Voting for the first time was a transformative experience for Kennard Ray. He’d first gone to prison when he was 16, and served about six years total for drugs and gun charges he picked up in the ’90s and early 2000s.
He hadn’t been eligible to vote when he was incarcerated for a felony, or while he was finishing parole.
“It had been unavailable to me for so long,” Ray recalled recently at a deli in Hartford, across the street from the federal courthouse. “Why would I think about it at that point?”
He almost cried the first time he cast a ballot, in 2008. “It was instantly empowering,” he said. “After that I started volunteering like crazy.”
A switch had flipped in Ray’s mind. He hadn’t truly realized the power he’d held, and how it could help his community. Not being able to vote was like being trapped behind an invisible fence.
“Just having that gate opened meant a world of change for me,” he said.
“It was instantly empowering. Just having that gate opened meant a world of change for me.”
Co-Director, Unlock the Vote
Ray is now the co-director of the Full Citizen Coalition to Unlock the Vote, a group that works to restore voting rights to people affected by felony disenfranchisement laws. In Connecticut, people serving time for a felony or who are on parole cannot vote, making the state the most restrictive in New England for felony disenfranchisement. In Vermont and Maine, U.S. citizens imprisoned for felonies are eligible to vote.
But those convicted of felonies aren’t the only people whose ability to vote is hampered by the criminal justice system: thousands of people locked up in Connecticut correctional institutions are eligible to vote, but their ability to participate in elections is severely limited due to their incarceration.
U.S. citizens whose crimes have not yet been adjudicated but remain behind bars, or who are serving a misdemeanor sentence, are eligible to vote in Connecticut. There were 4,317 such people in state facilities on July 1, 2019 —roughly 33% of the overall incarcerated population — though that number is a rough estimate since it could include people who are not U.S. citizens.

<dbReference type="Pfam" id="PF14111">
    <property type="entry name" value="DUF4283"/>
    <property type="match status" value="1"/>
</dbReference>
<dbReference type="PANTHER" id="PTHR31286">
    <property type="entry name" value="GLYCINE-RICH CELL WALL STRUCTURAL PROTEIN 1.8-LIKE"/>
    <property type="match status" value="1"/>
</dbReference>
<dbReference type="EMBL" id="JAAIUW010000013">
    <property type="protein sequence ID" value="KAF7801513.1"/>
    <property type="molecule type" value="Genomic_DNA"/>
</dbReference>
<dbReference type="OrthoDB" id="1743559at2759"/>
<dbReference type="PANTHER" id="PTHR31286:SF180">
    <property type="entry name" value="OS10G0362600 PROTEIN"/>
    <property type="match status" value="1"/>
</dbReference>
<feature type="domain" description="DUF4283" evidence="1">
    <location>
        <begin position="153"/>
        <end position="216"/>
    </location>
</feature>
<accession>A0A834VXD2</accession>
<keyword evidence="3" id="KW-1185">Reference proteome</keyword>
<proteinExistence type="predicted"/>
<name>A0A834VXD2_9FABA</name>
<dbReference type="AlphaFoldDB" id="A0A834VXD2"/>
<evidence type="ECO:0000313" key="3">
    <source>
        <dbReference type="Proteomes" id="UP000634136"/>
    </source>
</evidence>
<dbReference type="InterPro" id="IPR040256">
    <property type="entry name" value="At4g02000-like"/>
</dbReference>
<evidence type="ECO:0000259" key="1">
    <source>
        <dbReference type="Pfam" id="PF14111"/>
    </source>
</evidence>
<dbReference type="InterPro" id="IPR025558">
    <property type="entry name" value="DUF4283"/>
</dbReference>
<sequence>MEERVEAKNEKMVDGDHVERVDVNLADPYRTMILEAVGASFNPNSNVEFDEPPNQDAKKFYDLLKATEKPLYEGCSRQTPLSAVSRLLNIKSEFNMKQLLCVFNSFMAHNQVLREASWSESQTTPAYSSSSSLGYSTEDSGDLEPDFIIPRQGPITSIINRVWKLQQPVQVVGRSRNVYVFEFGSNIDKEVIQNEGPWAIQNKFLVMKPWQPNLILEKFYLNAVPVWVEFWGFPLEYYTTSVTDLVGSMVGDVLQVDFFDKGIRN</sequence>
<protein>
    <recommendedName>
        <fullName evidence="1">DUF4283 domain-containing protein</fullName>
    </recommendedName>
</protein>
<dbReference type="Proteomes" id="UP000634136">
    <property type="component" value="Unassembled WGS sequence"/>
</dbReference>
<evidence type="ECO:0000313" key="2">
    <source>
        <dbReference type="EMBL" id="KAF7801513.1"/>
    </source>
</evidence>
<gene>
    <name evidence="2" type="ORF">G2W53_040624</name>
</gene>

Many of those who are incarcerated before their cases are resolved remain imprisoned because they can’t raise the money to get out. “We are subjecting people to a civic death because they cannot afford to make bail,” Ray said.
“There’s not a bar or an absolute impediment to them voting,” said Sarah Russell, a member of the state’s Sentencing Commission and vice chair of its Incarceration and the Collateral Consequences of Criminal Conviction Subcommittee. “I think it’s an issue of knowledge and access.”
The commission is exploring whether there are any barriers these inmates face when trying to obtain and mail an absentee ballot, and considering what can be done to make it easier so that these men and women can exercise their right to vote.
“The biggest challenge is education,” said Gabe Rosenberg, communications director for Secretary of State Denise Merrill. “There is confusion at every level at who is actually allowed to vote.”
Complication upon complication
For context, those who are on parole or who are incarcerated for a felony are not allowed to vote. But those who are being held before trial, serving a misdemeanor sentence, or who are on probation can.
Access is another obstacle. The first step for inmates, Rosenberg said, is registering to vote, assuming they aren’t already registered. That’s a difficult task if they don’t have access to the internet or possess the required documents or forms of identification.
“The biggest challenge is education. There is confusion at every level at who is actually allowed to vote.”
Communications Director for Secretary of State Denise Merrill
“The way that a lot of people register to vote is not possible for someone who is currently incarcerated,” said Rosenberg.
Once they’re registered, they’ll need to have an absentee ballot application sent to them. “If they can’t call the town clerk’s office, they might have to write a letter to request the application,” Rosenberg said.
Once they receive the absentee ballot, they’ll need to fill it out and mail it back to their town clerk before the polls close on Election Day.
“The timeline on this is very tight because every part of it needs to be done through the mail,” said Rosenberg.
There are additional complications, said Michael P. Lawlor, former undersecretary of criminal justice policy and planning for former Gov. Dannel P. Malloy. For one, the average length of stay is shorter for people arrested for low-level, misdemeanor crimes, and for those whose crimes have not been adjudicated.
“People who are locked up today for pretrial, chances are they are probably going to be out by Election Day,” said Lawlor.